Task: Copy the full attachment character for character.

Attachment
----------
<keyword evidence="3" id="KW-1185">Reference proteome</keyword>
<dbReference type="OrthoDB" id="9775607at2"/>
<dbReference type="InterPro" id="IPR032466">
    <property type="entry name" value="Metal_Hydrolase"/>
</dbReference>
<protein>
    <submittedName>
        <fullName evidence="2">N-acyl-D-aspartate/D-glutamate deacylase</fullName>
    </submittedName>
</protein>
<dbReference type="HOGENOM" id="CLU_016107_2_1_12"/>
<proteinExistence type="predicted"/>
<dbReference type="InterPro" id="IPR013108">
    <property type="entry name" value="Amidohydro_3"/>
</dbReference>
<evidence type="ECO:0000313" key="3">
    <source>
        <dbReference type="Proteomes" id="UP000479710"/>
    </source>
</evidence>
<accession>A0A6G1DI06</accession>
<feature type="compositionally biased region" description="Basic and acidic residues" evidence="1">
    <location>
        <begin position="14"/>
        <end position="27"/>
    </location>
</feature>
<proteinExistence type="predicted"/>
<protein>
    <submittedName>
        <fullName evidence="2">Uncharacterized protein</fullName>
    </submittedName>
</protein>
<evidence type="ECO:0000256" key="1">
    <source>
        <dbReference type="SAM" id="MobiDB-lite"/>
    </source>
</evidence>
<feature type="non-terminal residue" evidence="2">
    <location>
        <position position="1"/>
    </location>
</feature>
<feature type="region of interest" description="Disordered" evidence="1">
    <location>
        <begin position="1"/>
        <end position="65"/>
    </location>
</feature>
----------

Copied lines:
<keyword evidence="3" id="KW-1185">Reference proteome</keyword>
<dbReference type="OrthoDB" id="9775607at2"/>
<dbReference type="InterPro" id="IPR032466">
    <property type="entry name" value="Metal_Hydrolase"/>
</dbReference>
<protein>
    <submittedName>
        <fullName evidence="2">N-acyl-D-aspartate/D-glutamate deacylase</fullName>
    </submittedName>
</protein>
<dbReference type="HOGENOM" id="CLU_016107_2_1_12"/>
<proteinExistence type="predicted"/>
<dbReference type="InterPro" id="IPR013108">
    <property type="entry name" value="Amidohydro_3"/>
</dbReference>
<evidence type="ECO:0000313" key="3">
    <source>
        <dbReference type="Proteomes" id="UP000479710"/>
    </source>
</evidence>
<accession>A0A6G1DI06</accession>
<feature type="compositionally biased region" description="Basic and acidic residues" evidence="1">
    <location>
        <begin position="14"/>
        <end position="27"/>
    </location>
</feature>
<proteinExistence type="predicted"/>
<protein>
    <submittedName>
        <fullName evidence="2">Uncharacterized protein</fullName>
    </submittedName>
</protein>
<evidence type="ECO:0000256" key="1">
    <source>
        <dbReference type="SAM" id="MobiDB-lite"/>
    </source>
</evidence>
<feature type="non-terminal residue" evidence="2">
    <location>
        <position position="1"/>
    </location>
</feature>
<feature type="region of interest" description="Disordered" evidence="1">
    <location>
        <begin position="1"/>
        <end position="65"/>
    </location>
</feature>